Gimme Some Truth and Get Mad

“I’m sick and tired of hearing things
From uptight, short-sighted, narrow-minded hypocritics
All I want is the truth
Just gimme some truth”

~John Lennon, “Gimme Some Truth.”

Thursday, May 26, 2016’s breaking news mid afternoon is going over the firing of the University of Baylor’s head coach Art Briles. It’s all over sports media, 24 hour news cycles, and the number one trending topic on Twitter. I’m dismayed, disgusted, horrified, appalled, and feel angry. Point blank; I’m mad! I’m mad to read about another tarnished athletic program. I’m mad about elitism being shown. I’m mad about the sexism that can be found in this story. I’m mad about the personal, professional, and political integrity shown forth regarding this story. I’m mad as a woman. I’m mad as a former higher education professional.  I’m mad as a recent survivor of sexual assault.

Mostly I’m mad that this all could be prevented.

In November of 2011, the world of college sports was rocked to its core when shocking allegations came forth regarding legendary head football coach Joe Paterno and the Penn State Nittany Lions. The allegations led to a grand jury investigation, indictment, firings, a long trail of horrific sexual abuse, incarceration, a penalized University program, and reform across the board when it came to reporting of sexual violence. At this point in my professional career I was affiliated with an office at a fellow Big Ten University. Our acting leader mandated we read the Grand Jury report regarding what happened at Penn State University. I had to walk away from it several times and put it down. We were expected to comb through this gruesome document as a point of learning, prevention, and further reform that was to come down the pipeline; and it did come down the pipeline.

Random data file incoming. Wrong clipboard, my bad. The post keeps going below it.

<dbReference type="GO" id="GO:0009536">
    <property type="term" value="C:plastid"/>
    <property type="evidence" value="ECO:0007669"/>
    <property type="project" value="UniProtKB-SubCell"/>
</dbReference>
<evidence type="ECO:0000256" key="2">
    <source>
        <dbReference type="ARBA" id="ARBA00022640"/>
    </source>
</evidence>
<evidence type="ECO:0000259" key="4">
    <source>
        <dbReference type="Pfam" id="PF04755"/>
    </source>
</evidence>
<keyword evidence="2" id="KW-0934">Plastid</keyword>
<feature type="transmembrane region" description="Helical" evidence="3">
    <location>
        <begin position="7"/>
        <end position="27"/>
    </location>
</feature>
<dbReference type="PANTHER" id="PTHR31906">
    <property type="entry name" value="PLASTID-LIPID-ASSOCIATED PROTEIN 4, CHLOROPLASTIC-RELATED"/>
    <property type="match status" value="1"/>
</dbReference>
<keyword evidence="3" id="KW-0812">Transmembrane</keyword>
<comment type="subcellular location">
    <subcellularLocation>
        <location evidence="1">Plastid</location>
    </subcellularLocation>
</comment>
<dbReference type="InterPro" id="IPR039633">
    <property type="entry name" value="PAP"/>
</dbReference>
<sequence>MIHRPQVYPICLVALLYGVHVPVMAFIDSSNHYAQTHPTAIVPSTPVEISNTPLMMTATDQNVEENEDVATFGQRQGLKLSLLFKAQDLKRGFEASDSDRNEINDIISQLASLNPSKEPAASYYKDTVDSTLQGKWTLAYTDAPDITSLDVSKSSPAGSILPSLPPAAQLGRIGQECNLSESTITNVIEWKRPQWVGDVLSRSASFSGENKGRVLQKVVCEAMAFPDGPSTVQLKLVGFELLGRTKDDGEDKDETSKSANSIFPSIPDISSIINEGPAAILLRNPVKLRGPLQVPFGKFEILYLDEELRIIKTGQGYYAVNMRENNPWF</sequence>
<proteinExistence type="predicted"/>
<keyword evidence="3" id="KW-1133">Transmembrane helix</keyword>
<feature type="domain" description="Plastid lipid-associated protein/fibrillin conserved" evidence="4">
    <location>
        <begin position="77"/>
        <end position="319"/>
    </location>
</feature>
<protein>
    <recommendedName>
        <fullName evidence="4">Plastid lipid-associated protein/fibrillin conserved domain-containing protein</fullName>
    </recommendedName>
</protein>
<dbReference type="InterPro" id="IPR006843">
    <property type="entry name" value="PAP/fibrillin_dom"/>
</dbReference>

Years later my role in Higher Education at this University was helping to run Summer conferences held in the residence Halls. A very well crafted piece of literature was handed down to full time employees and signed over viewing expectations of reporting any sexual violence, abuse, child abuse etc. It may have been a piece of paper; but I saw it as progress. My signing this meant my position at the University was to uphold the law and integrity of which this University wished to stand for. I was grateful to see information dispersed at all levels of administration of what was expected, and what professional consequences would happen if reporting lines didn’t not happen in the event of an instance.

The thing that puzzled me was my personal integrity would have always superseded any title, position, or power when it came to do the right thing in reporting wrong doing. Especially wrong doing that included violence, sexual violence, child abuse, or anything pertaining to these categories. I can recall a specific conversation with my ex regarding the Penn State story. There was an assistant coach who witnessed an event of sexual abuse against a minor and neglected to report. My ex stood firm that as a person, you always do the right thing, regardless of your position. I was really proud of him in that moment and of how he processed this event with me.

Sexual violence survivors that find the courage to report their assailants often times find themselves revictimized. You involve media and a national story and this further complicates the stigma and embarrassment of the survivor. A survivor who deserves complete and total anonymity during their healing. One of the hardest parts of my journey through surviving sexual assault last Fall was the public message indicating “a 31 year old female was attacked and sexually assaulted near campus.” There were further details on this story and the alert was meant for public safety. The trigger and damage this did to me was insurmountable. I choose to be open about what had happened to get ahead of the speculation. It still hurt and is forever in print.